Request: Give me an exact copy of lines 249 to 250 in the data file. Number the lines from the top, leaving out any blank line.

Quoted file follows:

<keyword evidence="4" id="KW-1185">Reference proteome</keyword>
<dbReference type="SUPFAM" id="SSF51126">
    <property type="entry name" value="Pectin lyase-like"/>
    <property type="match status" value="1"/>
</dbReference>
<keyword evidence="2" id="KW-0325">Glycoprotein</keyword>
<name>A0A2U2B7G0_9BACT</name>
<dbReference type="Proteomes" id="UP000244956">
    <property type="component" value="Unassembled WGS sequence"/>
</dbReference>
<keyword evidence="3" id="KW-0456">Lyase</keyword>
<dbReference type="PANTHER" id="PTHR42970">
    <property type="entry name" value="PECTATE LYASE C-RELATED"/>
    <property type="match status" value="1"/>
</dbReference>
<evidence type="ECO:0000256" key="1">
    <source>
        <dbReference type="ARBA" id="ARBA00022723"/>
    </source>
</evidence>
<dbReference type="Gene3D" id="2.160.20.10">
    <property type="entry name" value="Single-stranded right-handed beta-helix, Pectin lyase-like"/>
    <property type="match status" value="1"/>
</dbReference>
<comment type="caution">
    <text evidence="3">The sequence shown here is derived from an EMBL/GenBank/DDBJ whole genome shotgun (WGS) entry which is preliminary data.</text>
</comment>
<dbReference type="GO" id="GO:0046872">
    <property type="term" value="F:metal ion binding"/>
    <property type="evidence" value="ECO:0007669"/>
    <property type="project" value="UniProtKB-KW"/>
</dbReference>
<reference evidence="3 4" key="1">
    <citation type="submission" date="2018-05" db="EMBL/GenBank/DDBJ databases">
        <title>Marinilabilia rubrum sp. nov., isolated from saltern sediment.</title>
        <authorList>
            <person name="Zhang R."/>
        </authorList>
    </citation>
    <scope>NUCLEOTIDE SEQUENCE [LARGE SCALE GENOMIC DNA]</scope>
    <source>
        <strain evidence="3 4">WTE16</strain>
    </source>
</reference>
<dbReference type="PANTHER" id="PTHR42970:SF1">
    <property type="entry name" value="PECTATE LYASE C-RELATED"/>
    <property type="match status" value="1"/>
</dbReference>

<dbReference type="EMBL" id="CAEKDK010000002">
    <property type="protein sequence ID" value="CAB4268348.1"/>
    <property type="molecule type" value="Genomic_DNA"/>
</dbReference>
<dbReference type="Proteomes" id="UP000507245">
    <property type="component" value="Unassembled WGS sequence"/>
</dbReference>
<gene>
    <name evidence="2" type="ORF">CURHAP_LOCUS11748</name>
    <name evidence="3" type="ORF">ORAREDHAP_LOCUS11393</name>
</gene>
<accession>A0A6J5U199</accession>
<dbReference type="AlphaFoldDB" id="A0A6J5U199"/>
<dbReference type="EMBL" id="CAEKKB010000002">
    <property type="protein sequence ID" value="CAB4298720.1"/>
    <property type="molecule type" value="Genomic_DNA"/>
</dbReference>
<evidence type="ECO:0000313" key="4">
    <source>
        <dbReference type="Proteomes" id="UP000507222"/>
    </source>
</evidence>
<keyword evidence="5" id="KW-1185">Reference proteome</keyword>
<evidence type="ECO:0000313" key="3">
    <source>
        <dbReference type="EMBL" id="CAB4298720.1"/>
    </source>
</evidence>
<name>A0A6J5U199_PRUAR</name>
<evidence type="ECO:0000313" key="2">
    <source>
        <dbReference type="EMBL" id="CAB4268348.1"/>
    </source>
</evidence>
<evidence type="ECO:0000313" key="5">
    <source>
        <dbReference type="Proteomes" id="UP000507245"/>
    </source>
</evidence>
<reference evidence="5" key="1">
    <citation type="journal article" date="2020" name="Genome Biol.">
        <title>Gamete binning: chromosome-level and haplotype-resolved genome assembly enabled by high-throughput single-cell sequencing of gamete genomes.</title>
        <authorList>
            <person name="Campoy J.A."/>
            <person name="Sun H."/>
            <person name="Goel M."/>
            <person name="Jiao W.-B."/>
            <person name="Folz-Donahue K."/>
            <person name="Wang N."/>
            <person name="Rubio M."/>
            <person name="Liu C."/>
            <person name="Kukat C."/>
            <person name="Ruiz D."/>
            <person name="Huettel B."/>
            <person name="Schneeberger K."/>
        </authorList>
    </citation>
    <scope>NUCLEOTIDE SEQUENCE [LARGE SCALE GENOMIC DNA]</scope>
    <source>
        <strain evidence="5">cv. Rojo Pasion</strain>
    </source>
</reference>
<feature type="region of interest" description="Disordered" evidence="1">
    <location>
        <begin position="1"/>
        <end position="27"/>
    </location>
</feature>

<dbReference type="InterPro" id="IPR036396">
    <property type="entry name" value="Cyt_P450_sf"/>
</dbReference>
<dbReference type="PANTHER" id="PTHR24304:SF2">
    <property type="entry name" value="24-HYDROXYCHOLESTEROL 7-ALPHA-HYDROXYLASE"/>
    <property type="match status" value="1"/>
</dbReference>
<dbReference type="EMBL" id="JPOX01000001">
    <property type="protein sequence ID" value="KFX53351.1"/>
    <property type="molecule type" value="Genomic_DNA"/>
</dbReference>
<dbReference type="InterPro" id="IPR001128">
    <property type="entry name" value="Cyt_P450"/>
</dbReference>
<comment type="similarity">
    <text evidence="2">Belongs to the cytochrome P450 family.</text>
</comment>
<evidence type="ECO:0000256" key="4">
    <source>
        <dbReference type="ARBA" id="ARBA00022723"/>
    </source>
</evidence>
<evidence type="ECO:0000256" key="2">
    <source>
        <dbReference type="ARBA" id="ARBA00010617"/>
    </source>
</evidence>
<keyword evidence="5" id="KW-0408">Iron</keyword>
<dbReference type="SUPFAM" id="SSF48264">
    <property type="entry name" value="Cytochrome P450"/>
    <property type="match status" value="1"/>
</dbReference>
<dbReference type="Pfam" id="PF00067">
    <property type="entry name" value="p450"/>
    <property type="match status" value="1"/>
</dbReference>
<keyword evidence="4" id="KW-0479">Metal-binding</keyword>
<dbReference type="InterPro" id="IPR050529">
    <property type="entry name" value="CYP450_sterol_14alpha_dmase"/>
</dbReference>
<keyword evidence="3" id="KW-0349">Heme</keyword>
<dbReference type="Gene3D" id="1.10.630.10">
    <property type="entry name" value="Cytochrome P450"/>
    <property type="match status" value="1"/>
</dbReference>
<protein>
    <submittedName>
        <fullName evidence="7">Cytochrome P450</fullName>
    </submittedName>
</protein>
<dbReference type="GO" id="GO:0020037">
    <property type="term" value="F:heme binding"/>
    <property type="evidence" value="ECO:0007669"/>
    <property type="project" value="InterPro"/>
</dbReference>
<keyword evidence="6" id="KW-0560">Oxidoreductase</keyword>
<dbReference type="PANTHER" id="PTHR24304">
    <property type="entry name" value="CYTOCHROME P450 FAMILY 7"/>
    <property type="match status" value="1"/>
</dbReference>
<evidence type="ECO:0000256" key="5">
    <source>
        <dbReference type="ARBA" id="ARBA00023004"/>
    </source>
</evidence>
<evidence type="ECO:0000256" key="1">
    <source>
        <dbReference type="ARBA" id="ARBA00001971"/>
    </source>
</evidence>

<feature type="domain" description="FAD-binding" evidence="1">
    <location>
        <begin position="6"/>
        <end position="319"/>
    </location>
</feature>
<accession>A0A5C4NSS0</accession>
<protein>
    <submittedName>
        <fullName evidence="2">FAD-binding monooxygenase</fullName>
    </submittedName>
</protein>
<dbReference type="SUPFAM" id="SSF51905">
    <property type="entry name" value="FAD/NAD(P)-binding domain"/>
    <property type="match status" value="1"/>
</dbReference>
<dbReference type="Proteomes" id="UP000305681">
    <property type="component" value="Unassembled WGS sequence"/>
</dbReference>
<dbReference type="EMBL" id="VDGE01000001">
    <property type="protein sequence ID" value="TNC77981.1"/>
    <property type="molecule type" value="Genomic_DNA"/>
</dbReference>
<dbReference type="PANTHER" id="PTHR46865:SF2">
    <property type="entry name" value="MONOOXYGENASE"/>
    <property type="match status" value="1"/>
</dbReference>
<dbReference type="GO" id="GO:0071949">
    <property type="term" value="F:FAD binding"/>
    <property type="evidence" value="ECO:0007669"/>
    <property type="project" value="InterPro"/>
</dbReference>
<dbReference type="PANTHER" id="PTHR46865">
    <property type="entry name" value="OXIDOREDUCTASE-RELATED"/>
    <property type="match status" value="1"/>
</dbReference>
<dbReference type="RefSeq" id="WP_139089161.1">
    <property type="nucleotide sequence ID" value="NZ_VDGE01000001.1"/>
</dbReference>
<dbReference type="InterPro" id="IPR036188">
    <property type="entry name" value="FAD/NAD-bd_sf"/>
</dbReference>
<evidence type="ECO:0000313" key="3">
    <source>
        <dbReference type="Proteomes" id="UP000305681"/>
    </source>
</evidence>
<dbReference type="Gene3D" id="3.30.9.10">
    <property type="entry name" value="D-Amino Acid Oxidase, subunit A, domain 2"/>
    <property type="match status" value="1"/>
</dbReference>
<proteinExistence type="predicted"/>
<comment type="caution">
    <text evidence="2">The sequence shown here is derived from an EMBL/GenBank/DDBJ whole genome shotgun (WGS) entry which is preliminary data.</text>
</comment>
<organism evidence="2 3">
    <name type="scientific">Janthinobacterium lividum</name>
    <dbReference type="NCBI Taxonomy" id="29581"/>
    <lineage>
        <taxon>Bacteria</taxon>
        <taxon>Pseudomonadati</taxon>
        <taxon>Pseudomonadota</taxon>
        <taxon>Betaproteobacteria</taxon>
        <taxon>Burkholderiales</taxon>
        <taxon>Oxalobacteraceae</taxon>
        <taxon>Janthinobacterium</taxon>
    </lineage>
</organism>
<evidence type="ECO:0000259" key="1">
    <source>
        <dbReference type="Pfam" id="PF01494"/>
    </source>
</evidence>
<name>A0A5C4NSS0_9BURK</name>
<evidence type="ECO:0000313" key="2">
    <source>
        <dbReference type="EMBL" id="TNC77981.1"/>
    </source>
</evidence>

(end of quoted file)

        <taxon>Betaproteobacteria</taxon>
        <taxon>Burkholderiales</taxon>